If you simply need to update personnel on an approved study, you do not need to edit the approved application. An email to referencing the study title and number along with name of person(s) to be added, years of human subjects research experience, role on the project, and email is sufficient. If the Collaborative Institutional Training Initiative (CITI) training was not completed through UMaine please also provide the CITI training certificate.

Some personnel changes may also require a change to other sections of the application such as the consent document, and recruitment materials. In such cases, the application should be modified to include these changes and submitted as a modification for review.

Q. Who should be listed as study staff on the application?

All study staff members who are reasonably engaged in the design, conduct or analysis of the study should be listed in the application. If the staff or students will have direct contact with subjects or access to subject identifiable data, they must be listed in the application. The person must also have completed all the required IRB training.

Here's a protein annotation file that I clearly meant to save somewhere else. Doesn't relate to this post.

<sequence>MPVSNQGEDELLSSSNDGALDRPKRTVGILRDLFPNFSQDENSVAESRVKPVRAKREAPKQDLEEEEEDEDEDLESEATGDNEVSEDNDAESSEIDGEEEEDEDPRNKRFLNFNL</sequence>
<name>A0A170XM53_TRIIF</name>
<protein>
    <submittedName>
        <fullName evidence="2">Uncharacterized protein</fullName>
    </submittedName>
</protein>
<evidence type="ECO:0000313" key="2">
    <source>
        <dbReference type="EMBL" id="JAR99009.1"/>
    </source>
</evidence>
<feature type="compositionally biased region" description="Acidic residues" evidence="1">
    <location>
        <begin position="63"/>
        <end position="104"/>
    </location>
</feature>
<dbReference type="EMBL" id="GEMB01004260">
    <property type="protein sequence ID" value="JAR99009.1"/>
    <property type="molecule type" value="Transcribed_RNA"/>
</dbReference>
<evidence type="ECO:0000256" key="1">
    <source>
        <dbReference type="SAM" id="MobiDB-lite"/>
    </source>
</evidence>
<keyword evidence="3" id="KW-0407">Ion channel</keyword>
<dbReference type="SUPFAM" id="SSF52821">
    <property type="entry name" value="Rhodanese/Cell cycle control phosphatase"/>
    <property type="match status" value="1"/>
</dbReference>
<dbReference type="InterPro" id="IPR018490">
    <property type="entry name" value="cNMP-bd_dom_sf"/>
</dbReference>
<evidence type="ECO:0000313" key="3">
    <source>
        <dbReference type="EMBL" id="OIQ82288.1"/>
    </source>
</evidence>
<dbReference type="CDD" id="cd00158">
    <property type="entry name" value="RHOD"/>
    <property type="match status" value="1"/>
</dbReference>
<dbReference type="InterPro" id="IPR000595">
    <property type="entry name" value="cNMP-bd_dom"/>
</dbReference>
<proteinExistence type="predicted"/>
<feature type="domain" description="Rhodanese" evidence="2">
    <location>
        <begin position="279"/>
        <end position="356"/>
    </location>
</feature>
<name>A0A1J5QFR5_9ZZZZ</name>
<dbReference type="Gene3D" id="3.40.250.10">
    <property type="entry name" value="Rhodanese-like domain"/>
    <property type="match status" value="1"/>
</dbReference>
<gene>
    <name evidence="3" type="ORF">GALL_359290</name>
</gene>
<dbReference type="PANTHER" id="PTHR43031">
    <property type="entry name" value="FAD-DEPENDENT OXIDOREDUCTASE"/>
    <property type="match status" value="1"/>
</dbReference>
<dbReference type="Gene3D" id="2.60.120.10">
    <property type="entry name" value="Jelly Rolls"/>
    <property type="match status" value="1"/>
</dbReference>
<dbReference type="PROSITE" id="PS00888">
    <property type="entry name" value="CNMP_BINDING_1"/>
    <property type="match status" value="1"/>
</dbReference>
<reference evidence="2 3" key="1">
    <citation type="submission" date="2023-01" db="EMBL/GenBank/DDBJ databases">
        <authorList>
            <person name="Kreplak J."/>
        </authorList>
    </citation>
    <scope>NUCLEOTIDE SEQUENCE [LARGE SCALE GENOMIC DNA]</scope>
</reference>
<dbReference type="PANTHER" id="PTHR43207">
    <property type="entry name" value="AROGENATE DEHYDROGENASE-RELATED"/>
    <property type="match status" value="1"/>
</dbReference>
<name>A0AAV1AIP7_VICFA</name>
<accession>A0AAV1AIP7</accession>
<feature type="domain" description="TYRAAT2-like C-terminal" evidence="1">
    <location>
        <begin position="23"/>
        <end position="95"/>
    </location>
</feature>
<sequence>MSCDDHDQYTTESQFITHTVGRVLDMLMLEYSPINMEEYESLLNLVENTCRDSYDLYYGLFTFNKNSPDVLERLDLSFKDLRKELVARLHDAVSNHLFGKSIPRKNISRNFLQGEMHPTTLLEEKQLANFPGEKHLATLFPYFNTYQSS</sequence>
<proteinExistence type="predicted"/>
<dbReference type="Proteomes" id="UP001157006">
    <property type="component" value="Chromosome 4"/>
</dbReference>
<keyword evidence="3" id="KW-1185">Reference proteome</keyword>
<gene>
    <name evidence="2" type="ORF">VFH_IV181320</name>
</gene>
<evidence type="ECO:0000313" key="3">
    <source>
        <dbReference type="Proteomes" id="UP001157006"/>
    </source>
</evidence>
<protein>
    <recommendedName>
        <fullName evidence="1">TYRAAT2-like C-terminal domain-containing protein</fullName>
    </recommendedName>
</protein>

Q. Do all personnel have to be listed on the consent form?

No. The PI must be listed on the consent form. Beyond that, we suggest no more than 3 people the research participant is most likely to encounter during the conduct of the study.

Co-Investigators are not required to be listed on the consent form.

Ongoing Study Management

Q. How do I submit a continuing review?

You will need to submit the continuing review form that was emailed to you along with the status report and consent forms to If you are also requesting a modification, you will also need to submit the edited application and follow the modification instructions on the IRB website. Do not wait until the Study Expiration date to submit your continuing review, as the study will very likely enter lapse state.

Q. I did not submit my continuing my review and my study has lapsed, what does this mean?

The IRB Office sent you reminders for a continuing review and you did not respond to the IRB. Please submit the continuing review documents or study closure immediately.